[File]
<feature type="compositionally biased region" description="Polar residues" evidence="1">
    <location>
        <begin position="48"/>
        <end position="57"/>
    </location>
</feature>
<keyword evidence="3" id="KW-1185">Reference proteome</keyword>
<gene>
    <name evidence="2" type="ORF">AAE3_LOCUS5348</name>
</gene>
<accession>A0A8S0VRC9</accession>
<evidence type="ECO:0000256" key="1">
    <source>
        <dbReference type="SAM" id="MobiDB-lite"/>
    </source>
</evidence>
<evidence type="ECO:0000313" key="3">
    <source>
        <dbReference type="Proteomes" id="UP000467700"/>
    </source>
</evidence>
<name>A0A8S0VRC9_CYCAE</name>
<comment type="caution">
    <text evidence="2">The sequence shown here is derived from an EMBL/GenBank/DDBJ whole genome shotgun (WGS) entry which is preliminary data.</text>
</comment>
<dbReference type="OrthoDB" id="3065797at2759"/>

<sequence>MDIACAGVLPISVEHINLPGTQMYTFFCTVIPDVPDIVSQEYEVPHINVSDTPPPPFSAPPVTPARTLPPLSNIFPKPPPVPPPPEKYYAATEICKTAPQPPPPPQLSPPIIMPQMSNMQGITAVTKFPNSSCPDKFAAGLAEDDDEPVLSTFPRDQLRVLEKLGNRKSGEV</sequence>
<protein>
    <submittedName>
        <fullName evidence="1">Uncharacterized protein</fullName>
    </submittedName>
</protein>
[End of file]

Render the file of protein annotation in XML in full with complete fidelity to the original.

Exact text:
<feature type="compositionally biased region" description="Polar residues" evidence="1">
    <location>
        <begin position="48"/>
        <end position="57"/>
    </location>
</feature>
<keyword evidence="3" id="KW-1185">Reference proteome</keyword>
<gene>
    <name evidence="2" type="ORF">AAE3_LOCUS5348</name>
</gene>
<accession>A0A8S0VRC9</accession>
<evidence type="ECO:0000256" key="1">
    <source>
        <dbReference type="SAM" id="MobiDB-lite"/>
    </source>
</evidence>
<evidence type="ECO:0000313" key="3">
    <source>
        <dbReference type="Proteomes" id="UP000467700"/>
    </source>
</evidence>
<name>A0A8S0VRC9_CYCAE</name>
<comment type="caution">
    <text evidence="2">The sequence shown here is derived from an EMBL/GenBank/DDBJ whole genome shotgun (WGS) entry which is preliminary data.</text>
</comment>
<dbReference type="OrthoDB" id="3065797at2759"/>

<sequence>MDIACAGVLPISVEHINLPGTQMYTFFCTVIPDVPDIVSQEYEVPHINVSDTPPPPFSAPPVTPARTLPPLSNIFPKPPPVPPPPEKYYAATEICKTAPQPPPPPQLSPPIIMPQMSNMQGITAVTKFPNSSCPDKFAAGLAEDDDEPVLSTFPRDQLRVLEKLGNRKSGEV</sequence>
<protein>
    <submittedName>
        <fullName evidence="1">Uncharacterized protein</fullName>
    </submittedName>
</protein>